or the past few years, consumer virtual reality headsets have mostly come in two flavors: tethered headsets that connect to a computer or console, and mobile ones that are powered by a smartphone. That’s starting to change, and one of the major catalysts is the Oculus Go headset, which launches today in nearly two dozen countries. The Oculus Go is one of a few big “standalone” virtual reality headsets, a category that includes the upcoming Lenovo Mirage Solo and Oculus’ own Santa Cruz prototype. It’s not the flashiest or most high-tech headset on the market. But it’s the best that simple mobile VR has ever been, and it gives fledgling VR apps and games space to stand on their own, without having to compete for space on people’s phones.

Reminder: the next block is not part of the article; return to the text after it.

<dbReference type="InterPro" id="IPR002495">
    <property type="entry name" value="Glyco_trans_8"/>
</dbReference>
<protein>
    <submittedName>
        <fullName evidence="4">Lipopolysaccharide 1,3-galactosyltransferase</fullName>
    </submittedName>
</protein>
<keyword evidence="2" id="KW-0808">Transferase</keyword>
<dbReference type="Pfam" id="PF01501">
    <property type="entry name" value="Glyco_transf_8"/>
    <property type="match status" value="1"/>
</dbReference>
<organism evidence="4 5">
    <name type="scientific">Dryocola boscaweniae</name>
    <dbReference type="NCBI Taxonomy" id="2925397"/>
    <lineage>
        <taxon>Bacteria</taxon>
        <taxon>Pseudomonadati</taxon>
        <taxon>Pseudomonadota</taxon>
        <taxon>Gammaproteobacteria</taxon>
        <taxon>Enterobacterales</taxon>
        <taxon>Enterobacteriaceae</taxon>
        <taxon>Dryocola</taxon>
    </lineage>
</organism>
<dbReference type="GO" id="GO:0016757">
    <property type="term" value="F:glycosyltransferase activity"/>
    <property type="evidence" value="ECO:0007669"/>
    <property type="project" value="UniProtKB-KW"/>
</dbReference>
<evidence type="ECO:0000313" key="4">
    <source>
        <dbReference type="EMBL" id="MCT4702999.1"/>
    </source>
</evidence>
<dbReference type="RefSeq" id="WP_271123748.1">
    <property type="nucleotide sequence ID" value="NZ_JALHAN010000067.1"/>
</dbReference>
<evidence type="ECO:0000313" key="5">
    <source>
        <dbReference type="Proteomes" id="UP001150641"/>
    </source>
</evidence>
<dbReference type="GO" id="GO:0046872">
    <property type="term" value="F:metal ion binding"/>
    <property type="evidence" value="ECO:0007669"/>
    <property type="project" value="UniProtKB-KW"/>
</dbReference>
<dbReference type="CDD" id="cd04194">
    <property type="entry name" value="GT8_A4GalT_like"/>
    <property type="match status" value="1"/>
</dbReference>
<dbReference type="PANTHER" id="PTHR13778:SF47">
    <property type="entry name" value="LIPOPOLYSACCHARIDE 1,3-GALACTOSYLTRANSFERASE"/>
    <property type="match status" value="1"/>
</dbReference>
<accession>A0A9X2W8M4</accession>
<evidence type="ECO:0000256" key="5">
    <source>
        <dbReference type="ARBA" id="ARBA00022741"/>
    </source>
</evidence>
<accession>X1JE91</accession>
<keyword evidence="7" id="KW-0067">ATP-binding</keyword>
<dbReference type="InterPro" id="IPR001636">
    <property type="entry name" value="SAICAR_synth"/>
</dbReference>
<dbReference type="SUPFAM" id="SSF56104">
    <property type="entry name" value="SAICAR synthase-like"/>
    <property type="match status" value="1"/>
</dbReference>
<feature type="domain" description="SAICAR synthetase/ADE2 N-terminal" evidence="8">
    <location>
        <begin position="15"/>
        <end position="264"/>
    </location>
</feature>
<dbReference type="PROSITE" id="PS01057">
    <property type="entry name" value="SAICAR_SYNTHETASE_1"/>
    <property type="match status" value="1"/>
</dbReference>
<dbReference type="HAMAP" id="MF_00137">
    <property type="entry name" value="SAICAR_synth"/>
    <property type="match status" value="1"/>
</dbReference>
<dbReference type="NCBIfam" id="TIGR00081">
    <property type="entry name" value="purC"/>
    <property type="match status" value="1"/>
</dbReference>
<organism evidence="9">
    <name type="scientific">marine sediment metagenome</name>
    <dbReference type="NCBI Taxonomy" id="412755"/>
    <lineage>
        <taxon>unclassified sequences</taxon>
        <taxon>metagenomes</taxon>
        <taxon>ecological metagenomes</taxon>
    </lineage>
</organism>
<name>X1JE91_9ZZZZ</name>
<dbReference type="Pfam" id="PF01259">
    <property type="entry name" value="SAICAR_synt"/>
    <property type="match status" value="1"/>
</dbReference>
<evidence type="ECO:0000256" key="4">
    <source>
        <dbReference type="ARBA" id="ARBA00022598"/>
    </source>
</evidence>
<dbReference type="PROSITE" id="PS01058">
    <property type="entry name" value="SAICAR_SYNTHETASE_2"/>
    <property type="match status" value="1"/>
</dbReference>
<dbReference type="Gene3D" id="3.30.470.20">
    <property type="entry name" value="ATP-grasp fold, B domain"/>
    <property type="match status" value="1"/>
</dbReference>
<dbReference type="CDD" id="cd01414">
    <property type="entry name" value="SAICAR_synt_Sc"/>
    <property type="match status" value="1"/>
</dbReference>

Unlike the Oculus Santa Cruz, the Oculus Go doesn’t include full motion controllers or futuristic inside-out tracking technology, which lets users walk around rooms with no external cameras. It allows you to rotate your head, but not lean or walk around. You can move its small controller like a laser pointer, but not fully mimic a virtual hand. It’s got basically the same features as Samsung and Oculus’ Gear VR, but as a dedicated piece of hardware, not a combination of smartphone and plastic shell.
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